There is plenty of room in this fairway for the tee shot, but favor the right side to open up the second shot, which is where the strategy on this hole really begins. Large maple trees hang out over the fairway, with thick rough underneath them, placing a premium on the placement of the lay-up shot. For many, the approach shot will most likely be hit from a large collection area on the right side just short of the green. The green is heavily bunkered, and slopes on all sides into each of the three bunkers, making a soft touch on the approach a necessity. Keep it short of the hole here.
Hole No. 6 – “Sequalitchew”
Par 3 – 186 yards
The sunken waste area of heavy rough between tee and green will make this hole seem longer, so trust the yardage, adding a half club because of the slightly elevated green. The long green slopes gently from back to front and is receptive to long irons or hybrids. It is better to be long than short, avoiding a certain bogey from the deep bunker short and left of the green. When the flagstick is in the back, use the natural backstop behind the green to cushion your tee shot.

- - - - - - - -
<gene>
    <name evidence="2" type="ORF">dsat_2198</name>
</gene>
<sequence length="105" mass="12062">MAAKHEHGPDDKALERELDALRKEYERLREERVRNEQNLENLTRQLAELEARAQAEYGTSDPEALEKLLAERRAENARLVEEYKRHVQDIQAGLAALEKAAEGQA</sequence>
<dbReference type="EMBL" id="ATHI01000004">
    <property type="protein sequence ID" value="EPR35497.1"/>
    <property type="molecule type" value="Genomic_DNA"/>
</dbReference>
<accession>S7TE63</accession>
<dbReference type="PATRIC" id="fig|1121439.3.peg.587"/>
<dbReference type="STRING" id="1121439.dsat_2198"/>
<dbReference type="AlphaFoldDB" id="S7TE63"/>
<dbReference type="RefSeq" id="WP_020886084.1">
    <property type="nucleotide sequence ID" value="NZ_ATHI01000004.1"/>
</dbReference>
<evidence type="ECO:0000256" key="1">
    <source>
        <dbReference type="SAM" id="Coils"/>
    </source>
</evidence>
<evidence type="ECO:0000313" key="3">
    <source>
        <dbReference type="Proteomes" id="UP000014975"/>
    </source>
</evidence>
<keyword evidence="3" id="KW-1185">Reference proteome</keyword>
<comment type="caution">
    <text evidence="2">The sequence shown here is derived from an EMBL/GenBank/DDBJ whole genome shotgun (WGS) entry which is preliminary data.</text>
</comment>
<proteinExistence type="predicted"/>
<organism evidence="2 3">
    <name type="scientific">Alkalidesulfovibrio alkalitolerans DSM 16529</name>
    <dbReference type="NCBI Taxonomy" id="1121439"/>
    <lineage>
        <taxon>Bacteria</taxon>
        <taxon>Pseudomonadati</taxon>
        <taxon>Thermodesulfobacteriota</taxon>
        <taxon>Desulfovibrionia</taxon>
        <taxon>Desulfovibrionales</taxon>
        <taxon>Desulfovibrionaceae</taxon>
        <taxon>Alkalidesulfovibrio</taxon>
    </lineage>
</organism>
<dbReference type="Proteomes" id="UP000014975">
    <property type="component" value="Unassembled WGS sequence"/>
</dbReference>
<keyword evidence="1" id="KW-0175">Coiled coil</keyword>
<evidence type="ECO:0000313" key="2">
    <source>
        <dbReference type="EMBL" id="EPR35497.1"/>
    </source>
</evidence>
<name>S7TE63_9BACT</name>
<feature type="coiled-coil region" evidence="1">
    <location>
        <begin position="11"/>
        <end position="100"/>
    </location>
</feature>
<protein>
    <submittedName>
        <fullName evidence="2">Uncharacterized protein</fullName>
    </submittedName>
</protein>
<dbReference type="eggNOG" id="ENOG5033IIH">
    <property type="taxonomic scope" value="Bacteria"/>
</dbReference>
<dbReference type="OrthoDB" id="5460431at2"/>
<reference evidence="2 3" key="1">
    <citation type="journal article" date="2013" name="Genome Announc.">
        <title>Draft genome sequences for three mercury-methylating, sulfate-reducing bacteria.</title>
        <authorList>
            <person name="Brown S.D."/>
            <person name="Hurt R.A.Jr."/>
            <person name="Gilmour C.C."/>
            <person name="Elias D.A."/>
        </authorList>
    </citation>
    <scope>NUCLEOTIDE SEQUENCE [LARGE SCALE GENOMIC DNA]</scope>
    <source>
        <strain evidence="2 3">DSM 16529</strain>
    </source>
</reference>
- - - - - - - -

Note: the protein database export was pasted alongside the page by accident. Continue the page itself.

Hole No. 7 – “Rainier”
Par 4 – 375 yards
The fairway slopes from right to left, and at about 240 yards out begins to drop steeply toward a pond fronting the green. Check the PNGA tee markers for exact yardage to the water hazard. A black and gold striped aiming post indicates the center of the fairway. If big hitters want to hit driver, put the shot to the left side, where a neck of fairway winds around the water hazard. The fairway is elevated, and with the water in front of the green, club selection on the approach is paramount.
Hole No. 8 – “Nisqually”
Par 5 – 520 yards
There is more fairway than appears from the tee for this uphill drive. Once on top of the hill, your second shot lays open before you. However, the fairway slopes from right to left and the best angle for your approach shot is from the right side, so hit the second shot as close to the right fescue as you can. With most of the third shots coming from the collection areas below and left of the green, make sure your wedge clears the elevated bunkers that guard the approach. The green is a redan style (sloping from forward to back and right to left). Your approach shot should favor the right side of the green, as most balls will work their way left after landing. The green itself is no bargain – there is not a straight putt anywhere.